Sunday, January 23, 2011


I just made a classical writer's mistake. I rushed out to the family room to tell my husband the fantastic name of a new book I intend to write, starting today, and he said, “EEEYOOOGH!” Exactly the way a teenager says "EEEYOOOGH!" when you suggest he abandon his texting and start writing his term paper. Or maybe that he pull his jeans up to somewhere near his waist.

I don’t know how to spell that sound, but I recognize it when I hear it--and so do you! Every published author has heard that dismaying noise at one time or another, so we all know how it strikes the ear, even if we can't capture it letter by letter. It’s the sound of No Way, You’ve Got to be Kidding, or worse . . . That’s a Rotten Idea If I’ve Ever Heard One.

My idea for the new book fizzled like a party balloon with a tiny pin prick. The creative air seeped out, faster and faster, and I just stood there, dismayed. And finally I even said it. “Well, I’ve just broken the first rule of creativity.” Rob simply looked at me. He doesn’t know the rule, and he wouldn’t care about it if he knew. But he’ll gladly give me his first reaction to what he considers a bad title.

Have you caught on to the rule?

In case you haven’t, the rule is, Never share the first blush of a creative idea with ANYONE. Not until you’ve got it all down on paper, until the thing is mostly written and you can’t unwrite it.

If it was a dumb idea in the first place, you’ll soon know. If it wasn’t a dumb idea, you risk letting someone kill your baby while it’s still in the womb.

Everyone who writes knows this rule, and no one better than I. My inner voice said, “Don’t share this,” and I should have listened, but I didn’t, I rushed out to expose my great idea to toxic fumes. Dumb. Dumb. Dumb.

I finally said, “Nora Ephron’s published book is called, ‘I Remember Nothing.’ Do you think that’s a good title?" And he said No.

Well, that was some comfort, anyway. I’m sure Ephron has sold a million copies of this very funny book with the dumb title. Except I happen to love it, bad title and all.

Sunday, January 2, 2011


Probably not. If you have doubts, you are certainly not ready.

It’s an impatient world out there—too many of us with too much to do. Too many newspapers to read, phone calls to make, e-mails to answer, meals to cook, minutes to spend exercising, dishes to wash.

And besides, you’re writing a book. (Or maybe something shorter.)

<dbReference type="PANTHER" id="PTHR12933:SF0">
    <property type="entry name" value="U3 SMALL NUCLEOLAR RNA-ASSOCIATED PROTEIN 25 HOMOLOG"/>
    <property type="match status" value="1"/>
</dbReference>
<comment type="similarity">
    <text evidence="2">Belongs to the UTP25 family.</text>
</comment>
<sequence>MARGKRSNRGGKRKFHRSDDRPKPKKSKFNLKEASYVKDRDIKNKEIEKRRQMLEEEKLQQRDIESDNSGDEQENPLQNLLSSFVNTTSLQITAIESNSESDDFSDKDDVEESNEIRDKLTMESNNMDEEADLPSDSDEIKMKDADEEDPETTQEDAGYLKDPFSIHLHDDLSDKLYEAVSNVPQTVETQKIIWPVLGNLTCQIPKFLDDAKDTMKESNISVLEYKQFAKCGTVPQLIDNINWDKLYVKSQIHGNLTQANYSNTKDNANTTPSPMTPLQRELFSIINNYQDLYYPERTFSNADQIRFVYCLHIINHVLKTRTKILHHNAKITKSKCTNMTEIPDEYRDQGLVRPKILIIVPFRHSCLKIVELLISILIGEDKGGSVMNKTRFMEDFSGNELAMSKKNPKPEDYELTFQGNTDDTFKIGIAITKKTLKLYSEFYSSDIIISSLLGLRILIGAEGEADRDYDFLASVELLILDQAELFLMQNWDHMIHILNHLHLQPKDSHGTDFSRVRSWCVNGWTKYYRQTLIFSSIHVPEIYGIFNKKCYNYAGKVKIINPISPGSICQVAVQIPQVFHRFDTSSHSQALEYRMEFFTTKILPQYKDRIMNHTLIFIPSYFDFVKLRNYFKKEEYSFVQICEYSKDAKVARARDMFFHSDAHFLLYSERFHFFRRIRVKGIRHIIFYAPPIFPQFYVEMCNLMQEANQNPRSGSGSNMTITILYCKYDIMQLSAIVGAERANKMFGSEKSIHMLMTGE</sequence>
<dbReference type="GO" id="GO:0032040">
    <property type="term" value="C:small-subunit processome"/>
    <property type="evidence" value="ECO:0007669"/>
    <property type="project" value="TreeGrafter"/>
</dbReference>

How much time did you give your writing? One edit? Two? Possibly three?

How many people have read it? And what did they say?

“This is interesting.” “I like it.” “You’ve done a good job.” “Nice article.” “An okay first chapter.” “Keep going.”

“Interesting” doesn’t cut it. Nor do any of the other comments. These people are your friends, and they don’t want to hurt your feelings. But their level of enthusiasm is tepid. And you know tepid when you see it.

Your piece is clearly not good enough. None of these people are raving. So all you’ve done is make a decent first start. A dent. But the thing is not publishable. Not even close.

If you go “out there” with this work, even spend money to get it published, nobody will make the effort to read more than a few pages. (Except, maybe, your three best friends and your mother.) You will have spent time and energy on a piece of writing that needs lots more work.

Now wait!! Don’t throw it away. Your idea is probably worth keeping. It’s worth re-working. It’s worth cutting, enriching, dissecting, made funnier. You are no dummy, you doubtless have unusual and interesting thoughts. Your work deserves to be read by others. Trust me on that one. Or rather, trust yourself. If you’re reading this, you are not a throw-away writer.

The stark reality that few of us fully grasp is—good writing takes a ton of work. More work than any newbie ever imagines. It takes more refinement, more re-working, more polishing than most of us dreamed would be necessary. It takes more tweaking than a Lamborghini.

But all that effort is a must. Unless you’re willing to edit obsessively, your piece will never be ready for the larger world. Which means most people won’t read it. So what’s the point?

Okay, then, you’ve gone over your work a dozen times. It’s finally begun to thrill you, to capture even your over-exposed attention. You honestly believe it reads like the best stuff you’ve seen elsewhere. So you give it back to your friends.

Geronimo! Their critiques have changed. “This is great!” “I love it!” “Powerful!” “I’ve given it to all my friends!” “Wonderful!” “Couldn’t stop reading!” “I stayed up all night!”

These are the critiques that should send you to a publisher. Immediately.